However, if you are going to predominantly be playing on firmer surfaces that won’t be exposed to excessive rain or maintenance, FG football boots are going to be the better option to go with. They provide excellent grip and traction for games as well as versatility across different playing fields.

    When it comes to either firm ground or soft ground football boots, the choice is really dependent upon the condition of the day and whether your boots can grip the ground enough while you run. Between both FG and SG, there isn’t a lot of variances apart from the difference in the studs. If you could only choose one, we recommend going with a FG football boot, as it will give you heaps of versatility across different surfaces and pitches. You will be able to rip it and grip it all the way to a win.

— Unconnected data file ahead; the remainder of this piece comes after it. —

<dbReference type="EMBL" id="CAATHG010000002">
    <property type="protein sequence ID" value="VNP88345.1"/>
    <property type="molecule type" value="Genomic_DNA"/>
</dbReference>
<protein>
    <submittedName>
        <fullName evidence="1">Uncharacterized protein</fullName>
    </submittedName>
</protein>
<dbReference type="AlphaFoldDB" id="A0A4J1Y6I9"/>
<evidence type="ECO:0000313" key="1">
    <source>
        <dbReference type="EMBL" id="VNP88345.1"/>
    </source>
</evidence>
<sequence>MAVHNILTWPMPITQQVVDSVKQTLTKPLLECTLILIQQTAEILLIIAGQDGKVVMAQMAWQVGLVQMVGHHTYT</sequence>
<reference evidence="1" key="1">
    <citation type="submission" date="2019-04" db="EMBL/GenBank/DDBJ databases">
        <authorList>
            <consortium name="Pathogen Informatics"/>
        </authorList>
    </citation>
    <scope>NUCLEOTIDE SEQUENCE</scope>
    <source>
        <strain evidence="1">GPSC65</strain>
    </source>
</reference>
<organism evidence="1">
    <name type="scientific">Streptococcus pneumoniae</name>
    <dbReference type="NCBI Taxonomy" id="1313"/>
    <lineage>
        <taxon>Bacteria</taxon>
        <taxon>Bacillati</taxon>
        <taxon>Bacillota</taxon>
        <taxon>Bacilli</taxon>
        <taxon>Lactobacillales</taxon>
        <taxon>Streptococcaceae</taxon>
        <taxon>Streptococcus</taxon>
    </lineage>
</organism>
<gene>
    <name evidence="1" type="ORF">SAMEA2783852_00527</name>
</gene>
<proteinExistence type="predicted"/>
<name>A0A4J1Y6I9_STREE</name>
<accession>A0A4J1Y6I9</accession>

Soft Ground vs Firm Ground Football Boots

    Buying the perfect pair of football boots can seem daunting, but now with the right understanding and knowledge, you’ll be able to choose the best pair for you and absolutely dominate your next game.

    For your next pair of firm ground or soft ground boots, check out our range of football boots on Ultra Football now.